Saved By Pinto

That title may remind you of a certain song by The Fixx.

Last week a new version of CPAN::Meta was shipped to CPAN. Unfortunately, it caused a test to fail in Module::Build. In turn, that set off a whole chain of downstream failures in hundreds of distributions that depend on Module::Build.

So if you were building up a complete application stack last week (like on Stackato or Heroku) and you were pulling the latest dependencies from CPAN, you were hosed. This sort of thing happens all the time, and when it bites you, it will be at the worst possible time.

Pinto also uses Module::Build. But those who were building it with the installer at http://getpinto.stratopan.com were completely insulated from the failure. This is because the installer pulls dependencies from a private repository. Unlike the public CPAN, that repository is stable and only changes when I decide to upgrade or add a dependency.

Fortunately, the problem with CPAN::Meta was short-lived. Dave Golden had released a fixed version only 23 hours later. But I think this perfectly demonstrates why you should lock down your dependencies with a tool like Carton or Pinto.

3 Comments

I've often heard Schwern say that he's one of the few people that can ruin CPAN for anybody if he messes up ExtUtils::Makemaker or Test::More. Sometimes he says it as a concession to fragility, but sometimes it sounds vaguely threatening. :)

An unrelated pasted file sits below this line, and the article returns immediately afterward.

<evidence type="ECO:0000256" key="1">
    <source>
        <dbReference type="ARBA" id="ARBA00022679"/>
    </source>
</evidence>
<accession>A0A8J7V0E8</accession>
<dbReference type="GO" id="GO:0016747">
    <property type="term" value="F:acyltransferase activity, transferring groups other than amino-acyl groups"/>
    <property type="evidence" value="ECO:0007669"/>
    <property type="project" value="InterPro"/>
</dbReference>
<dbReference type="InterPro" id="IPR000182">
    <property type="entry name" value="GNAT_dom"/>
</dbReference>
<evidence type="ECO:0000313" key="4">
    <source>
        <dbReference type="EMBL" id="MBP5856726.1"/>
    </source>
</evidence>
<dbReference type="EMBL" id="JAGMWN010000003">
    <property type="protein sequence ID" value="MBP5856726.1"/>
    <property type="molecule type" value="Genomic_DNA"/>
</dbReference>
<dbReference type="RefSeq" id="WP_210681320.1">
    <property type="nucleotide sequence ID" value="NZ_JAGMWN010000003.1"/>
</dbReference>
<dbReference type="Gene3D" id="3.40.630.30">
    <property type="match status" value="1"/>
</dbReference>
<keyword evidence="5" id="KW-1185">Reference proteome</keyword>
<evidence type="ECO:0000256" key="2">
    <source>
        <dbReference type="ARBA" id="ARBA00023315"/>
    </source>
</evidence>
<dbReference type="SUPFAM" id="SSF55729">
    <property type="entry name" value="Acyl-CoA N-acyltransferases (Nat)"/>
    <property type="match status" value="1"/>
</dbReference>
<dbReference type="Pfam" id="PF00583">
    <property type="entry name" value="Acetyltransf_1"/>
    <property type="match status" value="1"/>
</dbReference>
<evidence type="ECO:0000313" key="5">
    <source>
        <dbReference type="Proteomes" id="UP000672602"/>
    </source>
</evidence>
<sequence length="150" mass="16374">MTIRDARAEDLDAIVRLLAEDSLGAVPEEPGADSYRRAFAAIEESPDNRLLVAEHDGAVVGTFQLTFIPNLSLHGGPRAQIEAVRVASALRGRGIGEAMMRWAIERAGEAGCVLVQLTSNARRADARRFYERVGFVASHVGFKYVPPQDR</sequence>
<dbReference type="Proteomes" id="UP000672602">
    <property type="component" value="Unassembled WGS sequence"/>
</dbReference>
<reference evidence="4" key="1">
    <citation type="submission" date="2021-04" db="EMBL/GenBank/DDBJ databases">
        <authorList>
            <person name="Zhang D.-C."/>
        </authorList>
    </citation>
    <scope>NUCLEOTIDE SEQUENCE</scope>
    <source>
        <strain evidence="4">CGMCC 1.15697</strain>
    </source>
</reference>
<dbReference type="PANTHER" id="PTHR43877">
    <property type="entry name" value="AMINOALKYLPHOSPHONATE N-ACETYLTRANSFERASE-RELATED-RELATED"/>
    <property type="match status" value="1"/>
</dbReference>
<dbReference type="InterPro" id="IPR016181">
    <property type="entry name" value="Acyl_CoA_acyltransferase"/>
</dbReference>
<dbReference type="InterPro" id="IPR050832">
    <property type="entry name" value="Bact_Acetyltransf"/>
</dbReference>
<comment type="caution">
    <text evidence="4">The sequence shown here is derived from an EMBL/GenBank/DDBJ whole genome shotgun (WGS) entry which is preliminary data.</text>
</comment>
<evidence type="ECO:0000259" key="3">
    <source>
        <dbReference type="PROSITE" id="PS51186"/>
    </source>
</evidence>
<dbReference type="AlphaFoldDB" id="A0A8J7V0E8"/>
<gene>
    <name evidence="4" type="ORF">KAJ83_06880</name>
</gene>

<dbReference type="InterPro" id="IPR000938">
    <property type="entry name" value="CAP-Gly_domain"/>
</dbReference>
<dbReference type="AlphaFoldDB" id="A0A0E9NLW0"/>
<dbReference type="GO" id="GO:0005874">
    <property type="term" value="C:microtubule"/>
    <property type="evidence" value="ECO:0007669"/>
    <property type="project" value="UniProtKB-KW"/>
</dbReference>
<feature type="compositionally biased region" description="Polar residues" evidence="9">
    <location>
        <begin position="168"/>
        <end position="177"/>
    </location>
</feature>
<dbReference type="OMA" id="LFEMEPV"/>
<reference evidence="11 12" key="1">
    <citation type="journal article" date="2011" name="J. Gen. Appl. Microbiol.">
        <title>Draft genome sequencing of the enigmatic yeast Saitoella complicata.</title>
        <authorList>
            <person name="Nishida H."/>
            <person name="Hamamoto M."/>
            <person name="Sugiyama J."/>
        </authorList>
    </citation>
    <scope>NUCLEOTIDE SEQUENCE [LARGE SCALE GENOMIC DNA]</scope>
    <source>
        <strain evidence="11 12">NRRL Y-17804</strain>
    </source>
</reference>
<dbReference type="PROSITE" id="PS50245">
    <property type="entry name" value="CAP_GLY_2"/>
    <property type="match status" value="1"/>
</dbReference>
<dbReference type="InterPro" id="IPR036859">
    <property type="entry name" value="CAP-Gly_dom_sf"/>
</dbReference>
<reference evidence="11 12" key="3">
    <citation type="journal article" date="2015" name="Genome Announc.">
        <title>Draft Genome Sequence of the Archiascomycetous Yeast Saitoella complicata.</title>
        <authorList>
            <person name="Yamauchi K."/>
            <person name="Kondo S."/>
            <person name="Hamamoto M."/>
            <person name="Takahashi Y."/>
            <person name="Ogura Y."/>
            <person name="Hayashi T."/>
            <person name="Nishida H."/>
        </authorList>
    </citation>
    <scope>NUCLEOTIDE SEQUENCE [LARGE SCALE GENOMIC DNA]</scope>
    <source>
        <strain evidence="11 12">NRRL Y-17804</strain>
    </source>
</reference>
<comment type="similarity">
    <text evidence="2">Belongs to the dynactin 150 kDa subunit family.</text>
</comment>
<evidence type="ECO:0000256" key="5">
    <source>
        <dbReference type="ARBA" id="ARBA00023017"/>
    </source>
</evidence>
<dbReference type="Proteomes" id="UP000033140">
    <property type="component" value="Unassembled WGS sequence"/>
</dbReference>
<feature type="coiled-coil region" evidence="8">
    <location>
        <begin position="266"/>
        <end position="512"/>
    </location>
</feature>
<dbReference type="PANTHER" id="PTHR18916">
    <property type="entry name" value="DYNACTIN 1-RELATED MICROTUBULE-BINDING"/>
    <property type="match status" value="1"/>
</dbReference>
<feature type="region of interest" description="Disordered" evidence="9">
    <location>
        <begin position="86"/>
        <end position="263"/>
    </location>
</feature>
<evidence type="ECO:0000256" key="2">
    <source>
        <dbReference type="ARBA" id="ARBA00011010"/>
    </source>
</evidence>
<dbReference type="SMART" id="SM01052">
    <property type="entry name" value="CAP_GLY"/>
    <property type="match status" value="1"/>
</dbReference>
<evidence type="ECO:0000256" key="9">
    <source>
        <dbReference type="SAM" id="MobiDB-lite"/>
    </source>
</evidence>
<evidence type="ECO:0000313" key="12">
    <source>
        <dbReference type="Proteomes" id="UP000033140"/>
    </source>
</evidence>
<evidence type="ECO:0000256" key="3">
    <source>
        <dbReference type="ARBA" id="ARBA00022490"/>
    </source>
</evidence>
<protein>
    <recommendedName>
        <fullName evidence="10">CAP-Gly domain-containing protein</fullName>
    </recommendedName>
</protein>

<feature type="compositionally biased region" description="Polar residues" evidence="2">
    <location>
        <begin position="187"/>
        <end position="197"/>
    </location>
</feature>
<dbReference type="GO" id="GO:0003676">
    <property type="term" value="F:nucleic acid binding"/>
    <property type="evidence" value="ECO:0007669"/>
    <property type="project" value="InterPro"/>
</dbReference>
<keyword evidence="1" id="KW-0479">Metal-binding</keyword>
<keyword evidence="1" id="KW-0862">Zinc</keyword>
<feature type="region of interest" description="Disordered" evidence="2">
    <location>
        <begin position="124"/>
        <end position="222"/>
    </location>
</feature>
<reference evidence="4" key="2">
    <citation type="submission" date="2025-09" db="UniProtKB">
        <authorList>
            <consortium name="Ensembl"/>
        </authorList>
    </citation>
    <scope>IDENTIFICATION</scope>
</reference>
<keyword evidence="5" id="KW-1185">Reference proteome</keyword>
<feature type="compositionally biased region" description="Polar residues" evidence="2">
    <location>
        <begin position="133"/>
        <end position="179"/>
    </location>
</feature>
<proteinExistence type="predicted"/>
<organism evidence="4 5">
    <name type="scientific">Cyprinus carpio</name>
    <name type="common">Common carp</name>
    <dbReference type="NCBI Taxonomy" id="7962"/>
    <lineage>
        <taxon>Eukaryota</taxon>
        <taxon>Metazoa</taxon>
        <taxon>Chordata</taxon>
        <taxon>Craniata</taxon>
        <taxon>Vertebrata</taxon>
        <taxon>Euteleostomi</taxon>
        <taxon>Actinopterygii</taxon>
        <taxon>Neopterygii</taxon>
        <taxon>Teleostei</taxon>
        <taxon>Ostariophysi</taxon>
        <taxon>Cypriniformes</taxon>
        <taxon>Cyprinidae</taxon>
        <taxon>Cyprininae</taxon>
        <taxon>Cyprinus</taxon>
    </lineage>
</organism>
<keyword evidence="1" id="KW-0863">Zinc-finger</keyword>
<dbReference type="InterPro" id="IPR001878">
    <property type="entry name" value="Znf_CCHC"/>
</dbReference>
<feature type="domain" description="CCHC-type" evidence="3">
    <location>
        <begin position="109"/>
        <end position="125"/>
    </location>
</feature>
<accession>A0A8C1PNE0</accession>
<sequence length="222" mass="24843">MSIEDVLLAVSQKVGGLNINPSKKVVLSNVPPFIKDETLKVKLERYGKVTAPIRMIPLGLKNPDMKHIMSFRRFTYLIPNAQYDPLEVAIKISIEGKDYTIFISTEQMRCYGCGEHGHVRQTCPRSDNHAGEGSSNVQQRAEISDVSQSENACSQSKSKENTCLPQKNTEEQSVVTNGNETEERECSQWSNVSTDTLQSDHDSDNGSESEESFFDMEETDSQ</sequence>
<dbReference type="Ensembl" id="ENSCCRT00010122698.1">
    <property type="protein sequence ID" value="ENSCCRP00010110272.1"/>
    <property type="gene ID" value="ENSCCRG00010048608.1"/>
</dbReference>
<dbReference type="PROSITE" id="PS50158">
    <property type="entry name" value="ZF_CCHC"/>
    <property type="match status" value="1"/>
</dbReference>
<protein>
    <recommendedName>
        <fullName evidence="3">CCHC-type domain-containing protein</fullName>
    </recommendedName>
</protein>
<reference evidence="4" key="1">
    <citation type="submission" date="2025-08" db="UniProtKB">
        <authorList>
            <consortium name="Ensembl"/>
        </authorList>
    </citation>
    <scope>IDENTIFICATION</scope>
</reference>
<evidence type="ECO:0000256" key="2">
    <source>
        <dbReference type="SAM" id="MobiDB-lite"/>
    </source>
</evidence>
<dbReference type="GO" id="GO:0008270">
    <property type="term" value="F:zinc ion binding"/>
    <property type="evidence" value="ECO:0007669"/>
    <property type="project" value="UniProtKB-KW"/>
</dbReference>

I should also note that people can solve this without something like Pinto by having an upgrade strategy that isn't "try it in production and see what breaks". Pinto, DPAN, Carton, and so on are there when you deploy to a test environment and find that it breaks because someone broke the public CPAN. These systems can break in the same way, but they let you rollback those changes, where the real time module index doesn't.

I haven't looked closely at Carton, but I have a rough idea how Pinto works, and I know how DPAN works. I'm low tech. I drop a bunch of tarballs into a directory and create a CPAN out of it. Pinto has features on top of that basic idea so you can manage which tarballs you choose. I'm still playing with it though, but my interest has mostly been in the "ground truth" of the metadata.

Brian:

the basic idea of carton is just simple as exactly you said - you have a mapping of modules to distfiles (AUTHOR/Dist-Name-ver.tar.gz) you verified that works with your app. and carton lets you manage that list, and commit that to your git.

And then use that as a source of CPAN to install on the deployment environment. Basically the same thing with "having a bunch of tarballs and create CPAN out of it".

But it's done in a more app/VCS friendlier way, as well as you have a DSL (cpanfile) to manage pin-pointing to a specific version (e.g. requires 'Module', '== 1.0') without manually fiddling with tarballs yourself.

That's basically it.

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About Jeffrey Ryan Thalhammer

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